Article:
Dandelion rubber research results in GreenTec award for Continental, IME

l-r: Funda Vanroy (host), Prof. Dr. Dirk Prüfer (Fraunhofer Institut), Dr. Carla Recker (project leader Continental), Malte Radmann (CEO Porsche Engineering Group)

The ‘Rubin’ project jointly conducted by Continental and the Fraunhofer Institute for Molecular Biology and Applied Ecology (IME) has been honoured with a GreenTec Award. A 60-member jury panel determined the two parties’ work on producing natural rubber from dandelions worthy of a 2014 award in the ‘Automobility’ category. The awards ceremony took place in Munich, Germany on 4 May at the start of the IFAT environmental technology trade show. A total of 14 awards were given out.

“We are very pleased to receive this award for our dandelion rubber project. Continental is pushing a very promising technology whose full potential will fully unfold in the next few years,” stated Nikolai Setzer, head of Continental’s Tyre division. “In view of increasing levels of motorisation in growth markets such as Asia, we expect a major increase in demand for natural rubber in the future. We are convinced that the use of rubber from dandelion root will make our tyre production considerably more efficient and sustainable.”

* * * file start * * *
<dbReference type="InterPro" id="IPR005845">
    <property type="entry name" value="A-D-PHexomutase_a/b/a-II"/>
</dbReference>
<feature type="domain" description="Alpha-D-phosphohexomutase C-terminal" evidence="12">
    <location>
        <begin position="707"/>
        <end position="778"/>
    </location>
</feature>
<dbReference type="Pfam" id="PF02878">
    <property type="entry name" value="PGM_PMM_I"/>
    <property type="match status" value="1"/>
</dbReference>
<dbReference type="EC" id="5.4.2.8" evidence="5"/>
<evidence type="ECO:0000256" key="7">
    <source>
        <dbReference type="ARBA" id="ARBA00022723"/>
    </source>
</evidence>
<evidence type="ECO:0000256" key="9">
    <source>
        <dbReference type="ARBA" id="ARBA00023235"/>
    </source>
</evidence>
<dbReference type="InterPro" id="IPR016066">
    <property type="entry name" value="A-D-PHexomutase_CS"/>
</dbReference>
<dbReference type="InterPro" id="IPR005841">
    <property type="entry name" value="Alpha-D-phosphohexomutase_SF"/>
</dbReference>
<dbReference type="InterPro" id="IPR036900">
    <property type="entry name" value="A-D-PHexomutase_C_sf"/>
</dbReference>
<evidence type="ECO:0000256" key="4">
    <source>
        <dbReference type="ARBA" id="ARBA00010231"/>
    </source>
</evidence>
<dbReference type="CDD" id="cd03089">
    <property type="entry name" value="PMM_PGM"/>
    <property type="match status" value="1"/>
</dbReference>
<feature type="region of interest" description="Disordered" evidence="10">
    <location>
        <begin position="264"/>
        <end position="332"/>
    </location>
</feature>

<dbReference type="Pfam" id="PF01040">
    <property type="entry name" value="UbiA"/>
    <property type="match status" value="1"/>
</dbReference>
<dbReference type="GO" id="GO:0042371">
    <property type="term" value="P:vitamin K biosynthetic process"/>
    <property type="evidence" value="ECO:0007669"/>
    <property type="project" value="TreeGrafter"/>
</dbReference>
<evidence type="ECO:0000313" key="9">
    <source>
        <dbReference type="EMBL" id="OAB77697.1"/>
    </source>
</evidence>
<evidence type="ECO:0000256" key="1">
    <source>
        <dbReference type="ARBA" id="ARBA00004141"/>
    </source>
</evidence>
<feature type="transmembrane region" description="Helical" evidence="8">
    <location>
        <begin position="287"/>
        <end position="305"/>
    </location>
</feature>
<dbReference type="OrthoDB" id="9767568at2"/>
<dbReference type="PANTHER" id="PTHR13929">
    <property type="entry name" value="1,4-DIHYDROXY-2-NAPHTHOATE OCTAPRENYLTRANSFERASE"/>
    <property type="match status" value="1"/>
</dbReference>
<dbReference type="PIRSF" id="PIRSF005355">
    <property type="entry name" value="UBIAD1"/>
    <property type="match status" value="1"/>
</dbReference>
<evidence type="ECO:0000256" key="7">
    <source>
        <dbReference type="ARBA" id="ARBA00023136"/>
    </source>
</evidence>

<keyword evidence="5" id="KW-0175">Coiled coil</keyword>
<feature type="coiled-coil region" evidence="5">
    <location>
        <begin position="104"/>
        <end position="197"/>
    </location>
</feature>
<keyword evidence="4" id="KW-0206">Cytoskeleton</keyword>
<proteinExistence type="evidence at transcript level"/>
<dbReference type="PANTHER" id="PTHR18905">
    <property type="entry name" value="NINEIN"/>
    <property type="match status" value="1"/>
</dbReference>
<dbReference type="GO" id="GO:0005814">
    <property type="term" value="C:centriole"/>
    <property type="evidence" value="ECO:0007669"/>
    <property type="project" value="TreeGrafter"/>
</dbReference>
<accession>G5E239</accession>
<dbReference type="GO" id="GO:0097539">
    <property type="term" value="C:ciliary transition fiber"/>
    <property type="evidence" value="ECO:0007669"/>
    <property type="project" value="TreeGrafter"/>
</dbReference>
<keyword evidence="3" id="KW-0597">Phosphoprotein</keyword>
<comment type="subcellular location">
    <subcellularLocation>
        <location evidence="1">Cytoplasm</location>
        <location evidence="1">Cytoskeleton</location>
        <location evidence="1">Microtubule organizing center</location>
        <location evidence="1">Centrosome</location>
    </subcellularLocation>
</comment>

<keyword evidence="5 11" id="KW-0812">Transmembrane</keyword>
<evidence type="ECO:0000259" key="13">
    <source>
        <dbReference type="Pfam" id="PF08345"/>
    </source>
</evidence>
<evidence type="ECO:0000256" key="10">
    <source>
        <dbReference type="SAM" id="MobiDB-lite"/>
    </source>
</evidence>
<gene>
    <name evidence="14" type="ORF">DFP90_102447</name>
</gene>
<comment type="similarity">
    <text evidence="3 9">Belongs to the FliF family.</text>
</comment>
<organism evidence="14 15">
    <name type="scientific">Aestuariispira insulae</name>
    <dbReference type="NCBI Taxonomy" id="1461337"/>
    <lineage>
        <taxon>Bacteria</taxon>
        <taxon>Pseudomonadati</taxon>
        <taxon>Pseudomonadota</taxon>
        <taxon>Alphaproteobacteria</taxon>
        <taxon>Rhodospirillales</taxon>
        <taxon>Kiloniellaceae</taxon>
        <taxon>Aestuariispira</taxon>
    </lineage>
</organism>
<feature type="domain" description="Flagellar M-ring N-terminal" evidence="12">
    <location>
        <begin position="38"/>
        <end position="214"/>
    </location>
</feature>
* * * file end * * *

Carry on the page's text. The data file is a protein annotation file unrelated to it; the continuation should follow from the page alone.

“In the Rubin project we are working to find an ecologically, economically and socially viable solution to meet this growing demand,” added Dr. Andreas Topp, vice-president Material and Process Development and Industrialisation Tyres at Continental.

Continental and IME are currently working on the industrial use of Russian dandelions, which are said to be very rubber-rich and, in contrast to rubber plants, do not need to grow in a tropical climate in. This undemanding plant can be cultivated in a number of temperate regions on what is known as “marginal land” – land that was previously unusable in terms of agriculture. “Dandelion rubber will shorten transport routes to our production sites and enable the growing global demand for rubber to be met without sacrificing more precious areas of rainforest. Both these factors will have a sustainably positive effect on the world’s carbon footprint and on bio-diversity,” commented Topp.


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